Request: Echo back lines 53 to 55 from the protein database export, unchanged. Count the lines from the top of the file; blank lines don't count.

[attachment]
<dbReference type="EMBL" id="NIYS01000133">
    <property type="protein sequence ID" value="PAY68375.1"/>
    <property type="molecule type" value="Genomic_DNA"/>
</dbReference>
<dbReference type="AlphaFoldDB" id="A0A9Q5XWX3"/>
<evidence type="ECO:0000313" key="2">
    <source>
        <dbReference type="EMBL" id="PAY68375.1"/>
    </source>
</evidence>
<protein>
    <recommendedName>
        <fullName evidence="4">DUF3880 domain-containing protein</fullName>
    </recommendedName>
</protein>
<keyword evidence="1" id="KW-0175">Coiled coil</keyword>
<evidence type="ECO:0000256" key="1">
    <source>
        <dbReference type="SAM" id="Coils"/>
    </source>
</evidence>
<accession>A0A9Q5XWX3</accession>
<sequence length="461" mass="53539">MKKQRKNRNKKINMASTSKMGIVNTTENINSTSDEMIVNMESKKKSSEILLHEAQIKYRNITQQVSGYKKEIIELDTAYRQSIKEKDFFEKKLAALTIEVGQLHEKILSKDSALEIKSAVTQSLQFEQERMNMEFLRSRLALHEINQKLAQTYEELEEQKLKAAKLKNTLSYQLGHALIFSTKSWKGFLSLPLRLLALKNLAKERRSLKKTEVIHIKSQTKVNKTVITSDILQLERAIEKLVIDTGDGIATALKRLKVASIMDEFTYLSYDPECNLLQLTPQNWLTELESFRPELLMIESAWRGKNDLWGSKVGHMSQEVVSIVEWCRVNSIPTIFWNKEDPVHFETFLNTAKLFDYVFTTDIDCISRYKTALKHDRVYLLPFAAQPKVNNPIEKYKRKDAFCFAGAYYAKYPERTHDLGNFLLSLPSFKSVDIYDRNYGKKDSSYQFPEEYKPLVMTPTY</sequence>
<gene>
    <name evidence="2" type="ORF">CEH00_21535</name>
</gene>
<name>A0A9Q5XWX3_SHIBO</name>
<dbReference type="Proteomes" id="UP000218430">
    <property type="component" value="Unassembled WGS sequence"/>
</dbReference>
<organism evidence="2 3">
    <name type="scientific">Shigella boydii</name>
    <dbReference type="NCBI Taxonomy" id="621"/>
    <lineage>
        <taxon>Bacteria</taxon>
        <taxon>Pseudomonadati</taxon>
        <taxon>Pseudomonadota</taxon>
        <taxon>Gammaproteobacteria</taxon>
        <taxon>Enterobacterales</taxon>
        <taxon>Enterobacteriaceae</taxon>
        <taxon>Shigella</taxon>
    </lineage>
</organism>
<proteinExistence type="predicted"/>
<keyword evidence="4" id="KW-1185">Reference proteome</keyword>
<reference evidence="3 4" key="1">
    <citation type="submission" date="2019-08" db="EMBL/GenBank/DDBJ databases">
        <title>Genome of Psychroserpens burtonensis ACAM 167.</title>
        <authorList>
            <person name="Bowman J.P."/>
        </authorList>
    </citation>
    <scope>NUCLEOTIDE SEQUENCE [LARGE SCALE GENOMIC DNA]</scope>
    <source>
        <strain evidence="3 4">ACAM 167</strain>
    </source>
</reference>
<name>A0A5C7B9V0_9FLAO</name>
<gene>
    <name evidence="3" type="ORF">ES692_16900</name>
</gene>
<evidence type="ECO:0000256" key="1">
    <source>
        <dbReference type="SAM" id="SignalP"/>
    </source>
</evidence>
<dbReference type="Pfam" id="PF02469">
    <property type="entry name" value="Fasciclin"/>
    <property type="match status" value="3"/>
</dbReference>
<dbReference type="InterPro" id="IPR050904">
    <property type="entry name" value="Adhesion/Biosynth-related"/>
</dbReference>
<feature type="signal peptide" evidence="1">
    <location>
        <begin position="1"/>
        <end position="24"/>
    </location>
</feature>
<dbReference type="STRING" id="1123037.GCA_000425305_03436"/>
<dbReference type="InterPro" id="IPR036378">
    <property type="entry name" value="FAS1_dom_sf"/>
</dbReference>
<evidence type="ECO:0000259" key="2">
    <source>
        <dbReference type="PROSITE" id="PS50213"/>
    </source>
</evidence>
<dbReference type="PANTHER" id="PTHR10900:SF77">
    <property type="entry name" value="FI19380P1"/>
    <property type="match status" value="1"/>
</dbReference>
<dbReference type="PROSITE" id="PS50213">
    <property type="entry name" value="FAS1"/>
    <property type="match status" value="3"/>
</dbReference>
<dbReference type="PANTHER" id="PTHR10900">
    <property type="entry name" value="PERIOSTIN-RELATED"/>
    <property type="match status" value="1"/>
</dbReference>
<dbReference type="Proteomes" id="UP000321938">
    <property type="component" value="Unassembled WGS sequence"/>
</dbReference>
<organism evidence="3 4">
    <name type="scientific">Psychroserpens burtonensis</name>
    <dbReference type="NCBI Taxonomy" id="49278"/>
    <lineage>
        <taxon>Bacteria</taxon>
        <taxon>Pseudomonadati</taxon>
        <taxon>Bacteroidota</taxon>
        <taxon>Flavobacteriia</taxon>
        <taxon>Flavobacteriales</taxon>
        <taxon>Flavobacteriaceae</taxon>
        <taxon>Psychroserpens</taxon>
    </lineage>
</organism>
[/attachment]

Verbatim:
    <scope>NUCLEOTIDE SEQUENCE [LARGE SCALE GENOMIC DNA]</scope>
    <source>
        <strain evidence="3 4">ACAM 167</strain>